The Environment Bill, which puts components of the government’s 25 Year Environment Plan into statute, creating an over-arching scrutiny framework for the environment and outlining commitments to areas as far ranging as biodiversity and air quality, has been a marathon undertaking, writes Alastair Chisholm.
Now in the final straight to becoming an act, it dates back to environmental campaigns during and before 2017, and the Wildfowl and Wetlands Trust’s Nature’s Way report.
Nature’s Way called on government to commit to a new Environment Act. This would set clear, legally binding objectives for wildlife, water, air and natural assets. It would also establish environmental principles in law: sustainable development, polluter pays, integration, and the precautionary principle.
This is in addition to the creation of new institutions – an Environment Commission and an Office for Environmental Responsibility – delivering world-leading environmental accounting and reporting and access to environmental justice.
Fast-forward four years, and progress, has been somewhat glacial. Partly because of seismic challenges including Brexit, a general election and the Covid-19 pandemic, but also because of no lack of wrangling between government and environmentalists over how well it meets the above brief.
A solid act
The Environment Bill undoubtedly establishes institutions – the Office for Environmental Protection (OEP) – duties and targets in law to secure important protections and progress across a range of environmental challenges. But questions remain over whether these are strong enough in the face of now-critical climate and nature challenges.
As it has inched its way through both houses of parliament, it’s been tweaked and refined more than many, undergoing intense scrutiny that has bolstered and refined its individual components.
A weighty piece of legislation, variously described as “landmark” and a “lodestar”, it’s approaching 300 pages in length and it’s seen 130-odd amendments tabled during its passage. Government has conceded to pressure along the way, amending and strengthening the bill as it’s brought it back to parliament at the various stages.
And the House of Lords fought hard to secure 15 cross-party amendments during report stage in September, often by narrow voting margins. These strengthened a critically important component – the independence of the OEP – a source of tension and wrangling throughout the evolution of the bill and one on which the Lords didn’t back down on.
Beyond this, they also beefed-up targets on storm overflows, placing a duty on sewerage undertakers to progressively ensure untreated sewage isn’t discharged and for government and the Environment Agency to exercise their functions to secure compliance with this duty.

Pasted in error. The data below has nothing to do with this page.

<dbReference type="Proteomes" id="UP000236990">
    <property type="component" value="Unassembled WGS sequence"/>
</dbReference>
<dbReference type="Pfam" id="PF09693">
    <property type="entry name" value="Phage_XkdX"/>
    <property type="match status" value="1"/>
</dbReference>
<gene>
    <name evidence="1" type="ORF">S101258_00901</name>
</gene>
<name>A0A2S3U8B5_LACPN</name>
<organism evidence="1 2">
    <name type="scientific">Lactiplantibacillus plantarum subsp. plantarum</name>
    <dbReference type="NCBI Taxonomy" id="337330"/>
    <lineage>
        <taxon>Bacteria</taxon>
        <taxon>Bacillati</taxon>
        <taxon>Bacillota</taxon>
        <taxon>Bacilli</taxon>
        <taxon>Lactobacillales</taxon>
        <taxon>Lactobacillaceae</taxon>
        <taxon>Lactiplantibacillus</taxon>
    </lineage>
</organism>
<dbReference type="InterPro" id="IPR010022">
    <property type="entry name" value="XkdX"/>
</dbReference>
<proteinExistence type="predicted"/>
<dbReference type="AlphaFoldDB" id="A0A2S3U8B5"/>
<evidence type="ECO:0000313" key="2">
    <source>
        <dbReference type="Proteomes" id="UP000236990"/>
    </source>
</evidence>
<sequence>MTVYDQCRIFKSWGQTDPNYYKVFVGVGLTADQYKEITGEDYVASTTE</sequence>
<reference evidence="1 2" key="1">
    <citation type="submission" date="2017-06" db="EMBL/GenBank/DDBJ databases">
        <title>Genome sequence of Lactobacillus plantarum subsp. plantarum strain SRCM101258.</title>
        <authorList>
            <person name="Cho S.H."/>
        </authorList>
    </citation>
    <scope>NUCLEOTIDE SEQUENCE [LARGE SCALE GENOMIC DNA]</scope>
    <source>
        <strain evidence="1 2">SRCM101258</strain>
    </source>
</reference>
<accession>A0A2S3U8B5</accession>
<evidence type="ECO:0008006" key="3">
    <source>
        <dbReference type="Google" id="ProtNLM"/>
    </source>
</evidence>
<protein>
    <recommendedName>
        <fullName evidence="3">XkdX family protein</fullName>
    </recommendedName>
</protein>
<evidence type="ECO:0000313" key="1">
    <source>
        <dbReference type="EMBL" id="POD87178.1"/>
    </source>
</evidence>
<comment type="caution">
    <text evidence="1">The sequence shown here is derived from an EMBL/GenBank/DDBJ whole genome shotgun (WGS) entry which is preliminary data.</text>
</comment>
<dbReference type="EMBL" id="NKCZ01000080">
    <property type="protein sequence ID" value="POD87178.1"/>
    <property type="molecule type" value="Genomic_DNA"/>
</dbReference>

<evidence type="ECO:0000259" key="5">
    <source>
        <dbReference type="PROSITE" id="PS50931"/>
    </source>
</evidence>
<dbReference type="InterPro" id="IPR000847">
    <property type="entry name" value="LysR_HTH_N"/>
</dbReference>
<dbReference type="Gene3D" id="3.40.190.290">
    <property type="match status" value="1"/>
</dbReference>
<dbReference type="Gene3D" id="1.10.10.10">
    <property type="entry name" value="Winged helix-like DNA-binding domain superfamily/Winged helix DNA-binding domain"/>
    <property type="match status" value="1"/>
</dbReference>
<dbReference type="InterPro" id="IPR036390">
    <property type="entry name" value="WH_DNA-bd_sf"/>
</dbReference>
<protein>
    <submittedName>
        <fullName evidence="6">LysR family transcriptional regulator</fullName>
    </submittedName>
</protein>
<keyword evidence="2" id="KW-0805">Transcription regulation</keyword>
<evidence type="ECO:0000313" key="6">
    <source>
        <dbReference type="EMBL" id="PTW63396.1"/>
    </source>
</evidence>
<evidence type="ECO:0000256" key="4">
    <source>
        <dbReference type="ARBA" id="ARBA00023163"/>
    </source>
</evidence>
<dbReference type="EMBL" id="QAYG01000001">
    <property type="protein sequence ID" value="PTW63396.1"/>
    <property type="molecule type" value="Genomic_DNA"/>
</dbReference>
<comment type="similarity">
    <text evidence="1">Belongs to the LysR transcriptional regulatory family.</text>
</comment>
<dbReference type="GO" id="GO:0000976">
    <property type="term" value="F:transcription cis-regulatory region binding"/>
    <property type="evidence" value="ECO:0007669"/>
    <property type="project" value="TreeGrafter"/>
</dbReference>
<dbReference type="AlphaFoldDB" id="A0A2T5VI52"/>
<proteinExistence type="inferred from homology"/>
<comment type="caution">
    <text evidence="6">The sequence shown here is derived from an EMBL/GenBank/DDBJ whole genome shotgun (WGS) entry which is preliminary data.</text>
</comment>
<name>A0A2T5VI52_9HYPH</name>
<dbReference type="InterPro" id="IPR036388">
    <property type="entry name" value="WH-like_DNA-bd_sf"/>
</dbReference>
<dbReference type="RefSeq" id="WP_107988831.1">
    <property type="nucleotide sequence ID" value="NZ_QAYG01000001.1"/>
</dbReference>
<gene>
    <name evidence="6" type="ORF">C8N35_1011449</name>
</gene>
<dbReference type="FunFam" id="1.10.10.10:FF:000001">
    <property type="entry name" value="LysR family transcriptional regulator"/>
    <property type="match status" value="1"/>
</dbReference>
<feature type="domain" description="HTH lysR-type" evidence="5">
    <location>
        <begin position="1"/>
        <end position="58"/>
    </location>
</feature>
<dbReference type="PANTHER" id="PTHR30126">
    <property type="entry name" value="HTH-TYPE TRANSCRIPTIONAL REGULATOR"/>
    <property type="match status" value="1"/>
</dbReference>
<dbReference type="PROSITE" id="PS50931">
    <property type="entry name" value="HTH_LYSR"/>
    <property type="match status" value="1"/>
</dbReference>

Amendments also strengthened requirements on soil quality, air quality, ancient woodland, pesticides’ impacts on pollinators, and more.
Controversial loopholes letting government off the hook on having to consider environmental principles when making policy in areas relating to national security, defence and fiscal matters were also removed – no small feat.
These changes reflect the vital role the bill will play in environmental management over the next decades and our hopes of essential nature recovery and climate action.
Despite the fact the above cross-party amendments wouldn’t cripple the economy, the vast majority were still voted down by government. But the Lords haven’t given up on three of these amendments: two on the independence of the OEP and one on sewage.
The Environment Bill is totemic of just how serious and aligned government is over the urgency of the climate and nature crises and its willingness to deliver a genuinely ambitious framework amongst the best in the world.
At a third reading in the Lords in October, Lord Goldsmith, for the government, told the house of his firm belief that the bill was “more than just a credible step in the right direction”, but “an ambitious answer to the scale of the task”.
So, has it met those ambitions? At the time of writing, whether the bill would be passed before COP26, so it could be held up as a beacon of ambition and forward thinking on the environment much in the same way as the Climate Change Act before it, hung in the balance.
Government has also continued to be unbowed in maintaining loopholes in the bill that serve defence and fiscal policy, and on not strengthening provisions on pollinators and soil. These are key issues which really speak to where levels of environmental ambition and concern really are (or not) in some quarters.
Government is also displaying a clear unwillingness to open public bodies up to full scrutiny and enforcement by the OEP. To draw parallels with existing bodies, the amendments would place the OEP on the same level of independence as the National Audit Office and Office for Budget Responsibility.
Cause for hope
And yet, there is plenty of room for hope and optimism. Whatever the detail of its final form, we will have a piece of environmental legislation which moves protections and duties forward on many fronts as envisioned in Nature’s Way.
And the protracted wrangling, willingness of stakeholders to fight tooth and nail for improvements and of the Lords to keep the pressure up means that progress on what’s set in law will be watched carefully. Moreover, where some measures have fallen out, the case will soon be built again for future bolstering of the law.
As a recent poll by The Sun showed climate change as the number one issue for voters, above the pandemic and the economy, we seem to be entering a new paradigm where public scrutiny on the environment may just keep government honest. That’s a great place to be.
Alastair Chisholm is CIWEM’s policy director
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